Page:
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Android SSL Problems

Bruce Morton

There have been a lot of articles written recently about Android SSL problems for applications, which were recently reported by German university researchers. My issue? Nobody is telling the users what to do about the problems.

This reminded me of a discussion I had where it was stated Android to iOS today is like PC to Mac.

In the old days, Apple came out with the Macintosh. It had a GUI and Apple provided the hardware, operating system and most of the applications. At the same time, Microsoft had DOS and then Windows. The Microsoft operating systems were designed to work on a PC. The PCs were made by many manufacturers. Microsoft had their own applications, but so did many other vendors.

In the end, the openness of the PC model was better and largely accepted in the market. This also made the PC a target to attack; it was a larger target and the openness dropped the level of security.

In today’s mobile era, Apple introduced the iPhone. Apple provides the hardware, operating system and some applications. It looks like Apple has improved their process as they have many other suppliers also providing applications. Apple has more developer rules, so the applications need to meet certain criteria to be made available through the App Store.

Conversely, Android is an open-source project with Google playing the key role. The hardware that uses Android is made by many suppliers. The applications are wide open to many suppliers and appear to have fewer criteria to be made suitable for use on Android. With this model, it looks very much like the PC model — and Android is steadily gaining market share because of it. This open model allows the applications to do things that they can’t do on the more closed iOS platform.

All this to say, there are some security problems with Android applications. So what did we expect? If the controls are low, how do we expect high quality?

What should users do? These phones can do some cool stuff. You can talk with them, send emails, browse the Web and use thousands of applications. But who says the cool stuff is secure? I’m sure there is much more developer time invested in coolness than security.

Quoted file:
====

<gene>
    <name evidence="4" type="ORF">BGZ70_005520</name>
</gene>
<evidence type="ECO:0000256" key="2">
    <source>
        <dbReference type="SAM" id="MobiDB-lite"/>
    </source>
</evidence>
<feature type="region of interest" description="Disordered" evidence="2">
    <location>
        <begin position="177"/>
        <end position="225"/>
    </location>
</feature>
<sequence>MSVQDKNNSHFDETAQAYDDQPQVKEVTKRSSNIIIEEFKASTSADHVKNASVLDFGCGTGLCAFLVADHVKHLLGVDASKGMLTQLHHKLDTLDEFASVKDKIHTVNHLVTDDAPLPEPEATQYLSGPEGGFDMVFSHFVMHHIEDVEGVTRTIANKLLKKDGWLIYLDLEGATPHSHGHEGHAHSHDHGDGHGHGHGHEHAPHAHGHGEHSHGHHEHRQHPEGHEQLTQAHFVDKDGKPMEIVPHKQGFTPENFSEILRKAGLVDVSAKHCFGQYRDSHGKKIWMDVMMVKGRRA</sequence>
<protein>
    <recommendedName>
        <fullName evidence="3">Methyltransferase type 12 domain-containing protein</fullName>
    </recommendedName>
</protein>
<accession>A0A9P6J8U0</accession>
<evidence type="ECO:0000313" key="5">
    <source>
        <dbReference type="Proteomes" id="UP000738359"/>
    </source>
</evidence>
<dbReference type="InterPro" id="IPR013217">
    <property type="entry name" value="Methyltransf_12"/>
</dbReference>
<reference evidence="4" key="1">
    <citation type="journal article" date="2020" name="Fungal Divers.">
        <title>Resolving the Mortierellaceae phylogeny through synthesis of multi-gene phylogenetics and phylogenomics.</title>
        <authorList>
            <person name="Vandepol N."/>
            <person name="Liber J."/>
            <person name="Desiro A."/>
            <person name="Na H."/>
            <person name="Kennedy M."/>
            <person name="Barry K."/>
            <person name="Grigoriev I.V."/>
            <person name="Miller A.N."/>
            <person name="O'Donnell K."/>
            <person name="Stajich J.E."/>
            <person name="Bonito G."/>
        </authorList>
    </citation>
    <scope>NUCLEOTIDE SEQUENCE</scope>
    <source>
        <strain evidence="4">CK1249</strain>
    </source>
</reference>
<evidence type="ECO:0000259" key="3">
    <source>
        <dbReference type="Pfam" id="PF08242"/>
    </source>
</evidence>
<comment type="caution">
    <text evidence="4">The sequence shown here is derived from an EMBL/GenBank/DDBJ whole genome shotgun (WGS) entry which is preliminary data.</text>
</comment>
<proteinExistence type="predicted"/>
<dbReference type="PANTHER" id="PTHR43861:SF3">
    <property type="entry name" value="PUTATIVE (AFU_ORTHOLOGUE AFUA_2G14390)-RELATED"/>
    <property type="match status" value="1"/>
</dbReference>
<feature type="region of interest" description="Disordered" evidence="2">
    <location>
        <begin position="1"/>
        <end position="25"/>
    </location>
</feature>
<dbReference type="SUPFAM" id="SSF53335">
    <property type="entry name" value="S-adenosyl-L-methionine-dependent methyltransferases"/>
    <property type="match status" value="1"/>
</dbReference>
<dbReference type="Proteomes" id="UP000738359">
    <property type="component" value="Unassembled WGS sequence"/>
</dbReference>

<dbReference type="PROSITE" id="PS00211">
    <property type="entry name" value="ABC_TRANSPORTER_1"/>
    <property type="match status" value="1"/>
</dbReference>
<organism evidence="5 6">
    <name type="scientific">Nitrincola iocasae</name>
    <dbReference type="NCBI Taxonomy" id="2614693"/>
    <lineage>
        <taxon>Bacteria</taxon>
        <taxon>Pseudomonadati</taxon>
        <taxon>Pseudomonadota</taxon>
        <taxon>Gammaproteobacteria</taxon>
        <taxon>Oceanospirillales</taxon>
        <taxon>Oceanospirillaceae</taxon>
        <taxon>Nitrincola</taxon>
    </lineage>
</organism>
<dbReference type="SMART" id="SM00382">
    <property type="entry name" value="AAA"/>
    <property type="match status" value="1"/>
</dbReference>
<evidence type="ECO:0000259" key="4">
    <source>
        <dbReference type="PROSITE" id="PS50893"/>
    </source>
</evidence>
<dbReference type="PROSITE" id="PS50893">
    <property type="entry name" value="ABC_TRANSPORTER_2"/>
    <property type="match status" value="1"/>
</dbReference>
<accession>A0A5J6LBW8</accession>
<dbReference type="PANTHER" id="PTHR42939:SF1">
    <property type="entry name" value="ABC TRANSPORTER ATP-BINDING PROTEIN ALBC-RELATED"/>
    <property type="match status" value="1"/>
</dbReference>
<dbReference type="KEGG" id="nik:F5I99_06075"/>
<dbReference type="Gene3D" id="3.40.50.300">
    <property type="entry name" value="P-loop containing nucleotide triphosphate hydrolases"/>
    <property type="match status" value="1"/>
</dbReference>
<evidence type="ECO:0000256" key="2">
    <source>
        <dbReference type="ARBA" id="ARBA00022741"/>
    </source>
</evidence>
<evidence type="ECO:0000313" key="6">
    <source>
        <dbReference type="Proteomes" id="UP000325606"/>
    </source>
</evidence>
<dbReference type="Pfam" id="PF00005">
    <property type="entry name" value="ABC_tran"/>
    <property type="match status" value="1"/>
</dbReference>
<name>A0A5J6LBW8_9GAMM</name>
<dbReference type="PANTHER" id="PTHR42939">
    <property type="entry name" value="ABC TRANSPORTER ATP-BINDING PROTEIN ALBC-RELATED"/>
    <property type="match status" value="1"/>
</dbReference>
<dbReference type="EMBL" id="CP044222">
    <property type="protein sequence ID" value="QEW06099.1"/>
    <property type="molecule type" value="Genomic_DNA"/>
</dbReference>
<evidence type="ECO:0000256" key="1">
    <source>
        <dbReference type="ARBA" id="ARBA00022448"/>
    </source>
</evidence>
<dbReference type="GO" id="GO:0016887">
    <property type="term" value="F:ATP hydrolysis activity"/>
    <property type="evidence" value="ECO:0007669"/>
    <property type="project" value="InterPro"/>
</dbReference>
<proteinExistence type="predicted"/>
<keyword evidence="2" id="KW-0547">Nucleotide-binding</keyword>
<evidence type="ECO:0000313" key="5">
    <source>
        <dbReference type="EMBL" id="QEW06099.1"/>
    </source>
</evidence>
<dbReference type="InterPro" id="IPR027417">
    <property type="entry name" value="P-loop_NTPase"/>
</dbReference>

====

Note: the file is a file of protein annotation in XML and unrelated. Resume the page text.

Users are advised to be careful when using mobile device for anything where security needs to be a priority. Users should:

  • Use different passwords for each application
  • Don’t use applications for secure needs unless they have been reviewed and approved (either corporately or by a trusted security researcher)

Along with the above advice, users should secure their mobile device by doing the following:

  • Have the mobile automatically lock and require an unlock passcode
  • Review and adjust application privacy settings
  • Review location and data sharing permissions
  • Be careful what links you click
  • Enable remote locking, wiping and tracking of devices
  • Do not jailbreak or root your device as a large percentage of malicious applications can only run on these types of devices
Bruce Morton
Bruce Morton
Director, Certificate Technology & Standards

Bruce Morton has worked in the public key infrastructure and digital certificate industry for more than 15 years and has focused on SSL and other publicly trusted certificates since 2005. He has been an active member of the CA/Browser Forum that released guidelines for extended validation (EV) certificates and Baseline Requirements for SSL certificates. Bruce oversees the governance and compliance of Entrust’s publicly trusted PKI.

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